The metal to extractant ratio in the extracted rhodium species was studied by varying MBIMTT concentration from 0.01 to 1.0 M at 1.0 M hydrochloric acid and sulfuric acid for Rh(III). The extraction increases with the increase in the extractant concentration. The plot drawn between log [Extractant] and log D (Figure 3) gave straight line with a slope value around 1.5 for the cations, thus suggesting the involvement of 1.5 molecules of the extractant in the formation of the extracted species (Eq10&11).
It was because MBIMTT has N and S atoms in its structure (Eq.1). This has two loin pairs that adsorb 2 positive charges. Since, rhodium cation has 3 positive charge, so each one Rh(III) complex can be extracted by 1.5 MBIMTT molecules.
Stripping of rhodium from loaded organic phase
Stripping of Rh from the loaded organic phase was attempted using HCl, NH4Cl, Na2S2O3, aqueous NH3 and aqueous mixed solution of NH3-NH4Cl as stripping reagents at unit phase ratio (Table 3). These reagents were found to be unsuitable for stripping of rhodium from loaded organic phase due to poor stripping efficiency (0.3–31%). On the other hand, stripping of rhodium with thiourea (Tu) individually showed better stripping efficiency of Rh (77–85%) but longer time for phases separation and hydrolysis of metal in stripping solution. Finally, combination of Tu and HCl in the range of 0.1–0.5 M and vice versa resulted clear phase separation and quantitative stripping of rhodium.
In the present study, 0.5 M each of HCl and Tu was used for rhodium stripping from loaded organic phase.
This is based on the fact that the rhodium ions may form a more stable cationic complex, Rh(Tu)+3, with thiourea than an anionic complex with chloride ions RhCl6.3H2RNS. Consequently, ligand replacement can occur and the more stable thiourea complex is released to aqueous phase as indicated by the equation.12.
Recovery of Palladium metal
Recovery of palladium from free raffinate was carried out with the addition of ammonium chloride to this solution then heating it to 60°C and kept at this temperature for 30 min, cooled and allowed the solution to settle down the precipitate. The content was filtered and precipitated, then washed with acidified distilled water (pH ≈ 4.0) for removal of any other metals impurity and oven dried to get pure white-silvery powder of pd. The precipitated palladium was further analyzed by XRD. The XRD data (Figure 4) shows that the observed d and 2θ values agree with those reported for palladium. It means that the observed intense peaks 40, 46, 68, and 87 deg are respectively representing the (111), (200), (220), and (222) Bragg reflection. Furthermore, the XRD pattern was compared with JCPDS standard (#05-0681) and confirmed the formation of palladium powder.
Figure 5 shows the effect of ammonium chloride addition on the precipitation of palladium at 25°C. It is obvious that the precipitation yield increases sharply with increasing amounts of ammonium chloride, reaching a value of 96% at the stoichiomteric ratio of 2. For 99.5% Pd recovery a ratio of 4 is required. This excess of ammonium chloride is needed to overcome the negative effect of excess HCl from leaching. The palladium precipitate was ignited to palladium powder according to:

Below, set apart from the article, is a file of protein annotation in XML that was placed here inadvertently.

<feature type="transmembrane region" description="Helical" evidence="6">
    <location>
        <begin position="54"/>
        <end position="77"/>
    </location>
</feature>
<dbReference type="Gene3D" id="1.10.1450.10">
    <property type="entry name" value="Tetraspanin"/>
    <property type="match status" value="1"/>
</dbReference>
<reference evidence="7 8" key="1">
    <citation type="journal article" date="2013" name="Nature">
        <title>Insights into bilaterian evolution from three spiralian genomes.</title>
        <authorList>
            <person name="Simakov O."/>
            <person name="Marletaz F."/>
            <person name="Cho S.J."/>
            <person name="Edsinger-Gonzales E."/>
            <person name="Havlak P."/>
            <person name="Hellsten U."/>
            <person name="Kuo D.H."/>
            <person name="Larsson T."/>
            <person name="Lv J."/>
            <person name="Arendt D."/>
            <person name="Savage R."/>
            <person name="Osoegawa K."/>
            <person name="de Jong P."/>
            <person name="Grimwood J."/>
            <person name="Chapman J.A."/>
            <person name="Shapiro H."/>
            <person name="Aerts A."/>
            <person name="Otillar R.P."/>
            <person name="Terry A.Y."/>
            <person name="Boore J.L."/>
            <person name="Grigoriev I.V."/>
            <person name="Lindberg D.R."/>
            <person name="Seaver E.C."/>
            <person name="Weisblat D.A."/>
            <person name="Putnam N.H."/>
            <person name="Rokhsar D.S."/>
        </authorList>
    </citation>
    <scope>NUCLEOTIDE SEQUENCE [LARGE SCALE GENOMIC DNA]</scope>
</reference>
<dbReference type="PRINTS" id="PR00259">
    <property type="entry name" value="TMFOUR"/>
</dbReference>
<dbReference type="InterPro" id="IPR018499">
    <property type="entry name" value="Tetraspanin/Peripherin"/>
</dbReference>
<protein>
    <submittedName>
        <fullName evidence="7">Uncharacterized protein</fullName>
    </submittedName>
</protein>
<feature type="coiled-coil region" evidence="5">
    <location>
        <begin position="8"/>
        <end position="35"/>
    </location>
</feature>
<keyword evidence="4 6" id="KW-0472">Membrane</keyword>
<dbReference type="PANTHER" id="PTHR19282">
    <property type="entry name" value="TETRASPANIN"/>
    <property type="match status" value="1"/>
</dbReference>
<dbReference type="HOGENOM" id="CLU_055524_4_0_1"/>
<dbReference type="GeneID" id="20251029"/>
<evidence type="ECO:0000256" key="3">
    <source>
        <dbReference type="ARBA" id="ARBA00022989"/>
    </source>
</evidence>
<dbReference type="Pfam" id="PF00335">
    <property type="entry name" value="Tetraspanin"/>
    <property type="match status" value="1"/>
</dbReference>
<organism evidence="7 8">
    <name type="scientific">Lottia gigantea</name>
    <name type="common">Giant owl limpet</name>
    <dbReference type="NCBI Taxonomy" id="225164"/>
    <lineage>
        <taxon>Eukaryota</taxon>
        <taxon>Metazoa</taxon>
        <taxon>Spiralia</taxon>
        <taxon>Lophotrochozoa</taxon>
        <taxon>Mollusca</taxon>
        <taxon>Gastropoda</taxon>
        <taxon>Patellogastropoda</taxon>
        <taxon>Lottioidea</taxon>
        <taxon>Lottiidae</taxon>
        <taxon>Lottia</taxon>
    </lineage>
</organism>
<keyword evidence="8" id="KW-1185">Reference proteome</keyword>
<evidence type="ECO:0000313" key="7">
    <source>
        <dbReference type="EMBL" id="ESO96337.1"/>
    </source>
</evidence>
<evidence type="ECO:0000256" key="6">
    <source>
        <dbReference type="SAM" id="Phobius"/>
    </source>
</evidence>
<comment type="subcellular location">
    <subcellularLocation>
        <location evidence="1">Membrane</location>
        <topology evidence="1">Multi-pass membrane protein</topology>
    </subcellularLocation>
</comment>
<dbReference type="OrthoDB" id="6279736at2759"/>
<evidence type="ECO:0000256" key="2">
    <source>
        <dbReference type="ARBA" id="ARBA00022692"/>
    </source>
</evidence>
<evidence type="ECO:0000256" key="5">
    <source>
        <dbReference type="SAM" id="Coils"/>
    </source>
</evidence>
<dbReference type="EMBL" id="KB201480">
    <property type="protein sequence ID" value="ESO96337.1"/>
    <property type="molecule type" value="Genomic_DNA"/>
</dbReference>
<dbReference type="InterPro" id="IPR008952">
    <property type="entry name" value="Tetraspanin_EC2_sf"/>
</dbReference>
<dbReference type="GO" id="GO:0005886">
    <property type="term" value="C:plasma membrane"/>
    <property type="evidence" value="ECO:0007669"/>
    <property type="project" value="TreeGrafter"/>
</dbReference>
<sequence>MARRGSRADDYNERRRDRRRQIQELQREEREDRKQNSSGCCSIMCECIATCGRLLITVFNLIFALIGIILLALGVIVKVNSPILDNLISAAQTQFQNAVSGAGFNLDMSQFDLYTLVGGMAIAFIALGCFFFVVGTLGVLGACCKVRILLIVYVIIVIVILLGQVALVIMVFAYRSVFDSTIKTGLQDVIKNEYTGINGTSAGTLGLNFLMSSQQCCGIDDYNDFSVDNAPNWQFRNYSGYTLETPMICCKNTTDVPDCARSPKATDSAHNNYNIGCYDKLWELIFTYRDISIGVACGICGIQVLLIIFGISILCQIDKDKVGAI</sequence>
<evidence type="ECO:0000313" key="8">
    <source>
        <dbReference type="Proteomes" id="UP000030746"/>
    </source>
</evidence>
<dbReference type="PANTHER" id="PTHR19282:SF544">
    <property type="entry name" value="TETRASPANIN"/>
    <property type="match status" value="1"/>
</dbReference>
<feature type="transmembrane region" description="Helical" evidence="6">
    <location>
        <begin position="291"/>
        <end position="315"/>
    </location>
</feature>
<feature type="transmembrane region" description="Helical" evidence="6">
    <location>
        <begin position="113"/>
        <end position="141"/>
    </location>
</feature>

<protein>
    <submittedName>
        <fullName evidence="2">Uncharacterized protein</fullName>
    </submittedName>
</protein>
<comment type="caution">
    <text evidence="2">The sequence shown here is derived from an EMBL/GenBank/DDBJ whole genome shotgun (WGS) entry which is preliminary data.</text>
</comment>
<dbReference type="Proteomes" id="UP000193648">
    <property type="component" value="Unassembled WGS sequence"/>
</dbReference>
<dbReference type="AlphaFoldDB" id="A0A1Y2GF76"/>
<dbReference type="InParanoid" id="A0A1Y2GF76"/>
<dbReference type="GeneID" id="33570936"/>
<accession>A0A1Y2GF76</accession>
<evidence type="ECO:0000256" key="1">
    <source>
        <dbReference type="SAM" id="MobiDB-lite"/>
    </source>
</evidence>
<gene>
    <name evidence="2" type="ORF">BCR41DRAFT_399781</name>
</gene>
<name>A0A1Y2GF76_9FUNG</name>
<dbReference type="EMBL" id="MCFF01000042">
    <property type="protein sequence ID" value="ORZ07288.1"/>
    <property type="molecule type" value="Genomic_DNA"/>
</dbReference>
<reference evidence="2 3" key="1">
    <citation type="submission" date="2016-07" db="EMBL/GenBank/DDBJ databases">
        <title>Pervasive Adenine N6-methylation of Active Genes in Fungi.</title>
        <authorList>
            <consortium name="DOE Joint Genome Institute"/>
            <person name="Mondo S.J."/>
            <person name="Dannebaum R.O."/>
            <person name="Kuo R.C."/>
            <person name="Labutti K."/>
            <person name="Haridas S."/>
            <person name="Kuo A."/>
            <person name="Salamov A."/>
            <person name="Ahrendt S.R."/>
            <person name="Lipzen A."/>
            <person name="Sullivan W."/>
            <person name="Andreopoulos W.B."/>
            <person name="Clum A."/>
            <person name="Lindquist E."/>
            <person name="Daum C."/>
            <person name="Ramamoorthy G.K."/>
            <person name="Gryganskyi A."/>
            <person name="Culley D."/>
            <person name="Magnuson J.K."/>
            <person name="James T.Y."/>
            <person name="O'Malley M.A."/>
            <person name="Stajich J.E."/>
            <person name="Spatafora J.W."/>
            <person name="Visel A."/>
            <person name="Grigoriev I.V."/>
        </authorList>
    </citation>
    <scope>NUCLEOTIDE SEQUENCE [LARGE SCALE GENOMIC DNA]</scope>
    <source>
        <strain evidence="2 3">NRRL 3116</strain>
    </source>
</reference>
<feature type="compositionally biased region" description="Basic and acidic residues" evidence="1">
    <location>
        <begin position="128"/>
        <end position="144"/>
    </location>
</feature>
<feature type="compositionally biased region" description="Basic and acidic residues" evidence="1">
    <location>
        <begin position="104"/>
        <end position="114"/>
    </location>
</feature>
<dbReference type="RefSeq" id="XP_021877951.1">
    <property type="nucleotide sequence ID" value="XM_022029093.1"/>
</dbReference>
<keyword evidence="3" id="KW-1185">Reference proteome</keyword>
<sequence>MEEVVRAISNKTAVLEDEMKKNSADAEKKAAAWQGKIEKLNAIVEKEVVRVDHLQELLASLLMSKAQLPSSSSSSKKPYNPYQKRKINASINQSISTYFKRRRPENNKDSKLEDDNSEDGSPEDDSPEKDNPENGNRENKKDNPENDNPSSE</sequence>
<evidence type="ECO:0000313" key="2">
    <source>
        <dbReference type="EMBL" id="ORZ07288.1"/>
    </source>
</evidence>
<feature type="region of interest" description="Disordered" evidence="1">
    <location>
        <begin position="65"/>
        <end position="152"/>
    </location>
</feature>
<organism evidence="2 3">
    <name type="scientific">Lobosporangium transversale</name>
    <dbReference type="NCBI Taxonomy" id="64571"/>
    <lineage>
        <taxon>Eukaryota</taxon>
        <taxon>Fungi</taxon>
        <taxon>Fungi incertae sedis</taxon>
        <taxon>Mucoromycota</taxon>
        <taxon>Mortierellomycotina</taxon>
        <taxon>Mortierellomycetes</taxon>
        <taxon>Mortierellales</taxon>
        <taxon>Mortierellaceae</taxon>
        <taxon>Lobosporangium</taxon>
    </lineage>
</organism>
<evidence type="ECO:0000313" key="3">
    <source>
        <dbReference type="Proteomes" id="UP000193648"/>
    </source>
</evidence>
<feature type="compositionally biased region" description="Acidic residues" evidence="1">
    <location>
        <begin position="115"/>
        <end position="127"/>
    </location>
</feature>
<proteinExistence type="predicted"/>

The optimal decomposition temperature of the pd salt (30 % Pd) was detected by the weight loss percentage.
Separation and recovery of rhodium from palladium free raffinate
Recovery of rhodium from pd free raffinate was carried out with the addition of 0.5 M thiourea/ 0.3M HCl to adjust pH around 3 and heating it to 60°C and keeping at this temperature for 30 min. After cooling, thiourea / HCl solution added as a stripping agent. Then Mg powder with the E° of -2.36 V was added to this solution in order to precipitate Rh as a powder based on the equation below.
Acidified distilled water (pH 4.0) for removal of Mg impurity and oven dried to get pure rhodium sulfide. The filtrate contains 0.1 mg/l Rh, corresponding to more than 99% Rh recovery. Analysis of precipitate indicated about 10 wt% of this precipitated is Mg. The precipitated rhodium was further analyzed by XRD. The XRD data (Figure 6) shows that the observed d and 2θ values agree with those reported for Rh ,indicating the formation of rhodium powders (JCPDF # 05-0685).
A complete process flowsheet describing the phase ratio, the stages for the quantitative separation and recovery of rhodium and selective precipitation of palladium as a powder from synthetic chloride leach liquor was demonstrated in Figure 7.
In this study, acidic leaching and separation conditions for the recovery of palladium and rhodium from spent catalyst dust arising from an Iranian car factory have been evaluated. We have developed a process flowsheet for the separation and recovery of palladium and rhodium from the chloride solution containing other impurities such as Al, Mg and Zr. At first, a more practical chemical precipitation method has been used to remove impurities such as Al ,Zr and Sr. Then, employing 0.01 M synthesized MBIMTT in kerosene gave a selective and quantitative extraction of rhodium from the raffinate was obtained without any palladium, cerium and magnesium impurities.
Stripping of palladium from loaded organic was achieved with acidified thiourea. The selective precipitation of palladium as a pure powder from rhodium, magnesium and cerium was achieved by a simple NH4Cl precipitation process.
The overall recovery nearly 99% rhodium and palladium was achieved. The present results show a possible application to the separation and recovery of Pt and Rh from chloride leach liquor of spent catalysts, or any other related sources.
The authors wish to acknowledge the Iranian Academic Center for Education, Culture & Research (ACECR)-Sharif Branch (Sharif Institute of Technology), and Iran Khodro company, for financial support on this collaborative research. Thanks are also due to Geological Survey of Iran(GSI) and Atomic Energy Organization of Iran(AEOI) for their technical and analytical supports .